PR Firms Influence Domestic and International Affairs
NOVEMBER 30, 2005
Back in July of this year, Judicial Watch uncovered U.S. Navy contract documents through a FOIA request. These documents detailed U.S. government payments of $1,699,830.00 to a public relations firm known as The Rendon Group for the purpose of influencing the outcome of a public referendum held on the island Commonwealth of Puerto Rico, a U.S. Territory.
Because federal law restricts the political activities of government agencies and employees in addition to forbidding the domestic dissemination of U.S. government authored or developed propaganda designed to influence public opinion (Smith-Mundt Act of 1948), the Navy’s use of Rendon is highly suspect, if not outright illegal.
But the U.S. government, along with other foreign governments, has been using the services of Rendon since the early 90s. Rendon has had a sizeable role in the public relations battle in Iraq. The Chicago Tribune recently described The Rendon Group as one of the Pentagon’s “primary weapons” against the propaganda of terrorists.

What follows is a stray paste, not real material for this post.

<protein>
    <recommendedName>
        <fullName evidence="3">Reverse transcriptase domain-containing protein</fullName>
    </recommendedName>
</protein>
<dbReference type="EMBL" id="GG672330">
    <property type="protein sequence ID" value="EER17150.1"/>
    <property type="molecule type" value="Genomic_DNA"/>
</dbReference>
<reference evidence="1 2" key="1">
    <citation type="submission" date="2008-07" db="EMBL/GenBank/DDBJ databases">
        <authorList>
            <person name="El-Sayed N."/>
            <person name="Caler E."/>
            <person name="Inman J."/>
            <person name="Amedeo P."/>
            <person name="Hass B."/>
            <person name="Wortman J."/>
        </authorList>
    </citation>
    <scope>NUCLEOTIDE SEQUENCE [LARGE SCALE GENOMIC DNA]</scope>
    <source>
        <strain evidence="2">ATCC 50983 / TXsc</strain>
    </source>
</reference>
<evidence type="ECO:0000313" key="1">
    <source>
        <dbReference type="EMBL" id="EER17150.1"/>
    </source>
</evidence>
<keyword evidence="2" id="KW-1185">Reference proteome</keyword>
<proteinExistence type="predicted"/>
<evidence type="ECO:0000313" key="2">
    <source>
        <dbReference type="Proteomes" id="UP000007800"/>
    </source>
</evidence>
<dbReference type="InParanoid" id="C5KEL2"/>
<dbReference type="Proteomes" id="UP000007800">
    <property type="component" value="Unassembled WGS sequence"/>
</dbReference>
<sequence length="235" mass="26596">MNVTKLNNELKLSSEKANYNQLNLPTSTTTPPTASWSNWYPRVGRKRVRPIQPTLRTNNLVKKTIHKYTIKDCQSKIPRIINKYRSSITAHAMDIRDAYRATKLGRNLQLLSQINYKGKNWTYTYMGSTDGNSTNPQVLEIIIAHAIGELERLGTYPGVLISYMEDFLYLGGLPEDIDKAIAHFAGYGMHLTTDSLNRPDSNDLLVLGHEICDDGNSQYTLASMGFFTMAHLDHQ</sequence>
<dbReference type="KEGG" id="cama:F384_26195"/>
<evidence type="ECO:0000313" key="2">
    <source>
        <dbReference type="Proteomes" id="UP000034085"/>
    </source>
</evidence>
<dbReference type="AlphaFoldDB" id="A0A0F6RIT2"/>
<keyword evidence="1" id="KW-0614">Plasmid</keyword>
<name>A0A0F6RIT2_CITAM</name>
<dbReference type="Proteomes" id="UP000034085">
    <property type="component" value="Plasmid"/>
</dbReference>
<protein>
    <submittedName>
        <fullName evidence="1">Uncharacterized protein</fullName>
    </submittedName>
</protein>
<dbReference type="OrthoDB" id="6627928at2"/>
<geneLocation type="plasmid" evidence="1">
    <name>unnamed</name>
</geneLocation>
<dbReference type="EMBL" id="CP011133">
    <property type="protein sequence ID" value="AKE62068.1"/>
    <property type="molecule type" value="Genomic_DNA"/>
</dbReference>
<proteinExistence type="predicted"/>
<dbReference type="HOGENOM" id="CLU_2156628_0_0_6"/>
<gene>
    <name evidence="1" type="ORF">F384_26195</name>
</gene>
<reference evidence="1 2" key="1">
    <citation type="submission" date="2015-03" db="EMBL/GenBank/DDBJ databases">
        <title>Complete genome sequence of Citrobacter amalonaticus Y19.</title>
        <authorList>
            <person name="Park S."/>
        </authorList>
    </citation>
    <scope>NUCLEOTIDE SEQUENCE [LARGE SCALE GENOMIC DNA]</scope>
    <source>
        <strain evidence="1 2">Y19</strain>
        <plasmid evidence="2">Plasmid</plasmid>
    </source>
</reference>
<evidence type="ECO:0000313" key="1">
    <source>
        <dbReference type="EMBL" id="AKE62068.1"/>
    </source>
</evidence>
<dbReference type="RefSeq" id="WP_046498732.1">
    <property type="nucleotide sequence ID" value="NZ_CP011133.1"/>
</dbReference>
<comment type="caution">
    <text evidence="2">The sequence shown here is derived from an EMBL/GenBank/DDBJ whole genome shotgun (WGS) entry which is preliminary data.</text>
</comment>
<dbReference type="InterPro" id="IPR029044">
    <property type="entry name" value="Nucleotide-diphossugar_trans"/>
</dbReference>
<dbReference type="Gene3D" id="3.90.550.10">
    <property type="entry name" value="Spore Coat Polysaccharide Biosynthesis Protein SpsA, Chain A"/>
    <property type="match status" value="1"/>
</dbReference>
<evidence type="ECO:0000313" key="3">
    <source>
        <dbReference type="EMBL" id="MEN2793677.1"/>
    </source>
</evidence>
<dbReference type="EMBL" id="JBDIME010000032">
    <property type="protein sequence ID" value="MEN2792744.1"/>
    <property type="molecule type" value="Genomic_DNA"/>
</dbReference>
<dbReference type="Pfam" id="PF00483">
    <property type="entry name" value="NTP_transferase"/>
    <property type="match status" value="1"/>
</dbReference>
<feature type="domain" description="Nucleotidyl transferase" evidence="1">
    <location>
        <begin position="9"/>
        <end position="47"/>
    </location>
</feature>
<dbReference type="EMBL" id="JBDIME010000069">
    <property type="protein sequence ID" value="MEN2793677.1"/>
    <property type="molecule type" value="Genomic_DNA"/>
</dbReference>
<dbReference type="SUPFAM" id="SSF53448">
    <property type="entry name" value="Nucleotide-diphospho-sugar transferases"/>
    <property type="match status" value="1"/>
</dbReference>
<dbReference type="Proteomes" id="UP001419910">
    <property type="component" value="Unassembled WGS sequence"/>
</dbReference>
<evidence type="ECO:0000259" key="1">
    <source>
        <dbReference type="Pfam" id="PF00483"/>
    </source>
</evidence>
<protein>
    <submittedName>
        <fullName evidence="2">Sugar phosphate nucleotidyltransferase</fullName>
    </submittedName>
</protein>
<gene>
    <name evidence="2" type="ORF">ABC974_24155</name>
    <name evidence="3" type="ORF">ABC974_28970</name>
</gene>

In addition to Rendon, another group has surfaced that has been helping the U.S. in its public relations battles. According to records obtained by the Los Angeles Times, The Lincoln Group has been helping the U.S. military translate and place articles in Baghdad newspapers.
The LA Times points out the irony of the situation by contrasting the placement of these one-sided ads covertly in Baghdad while the U.S. State Department is putting on workshops meant to train Iraqis in Western media ethics.
The Times story concludes with a reminder of the cost of this information warfare. In addition to its military contract in Iraq, The Lincoln Group has a contract with U.S. Special Operations Command that is good for up to $100 million over five years.
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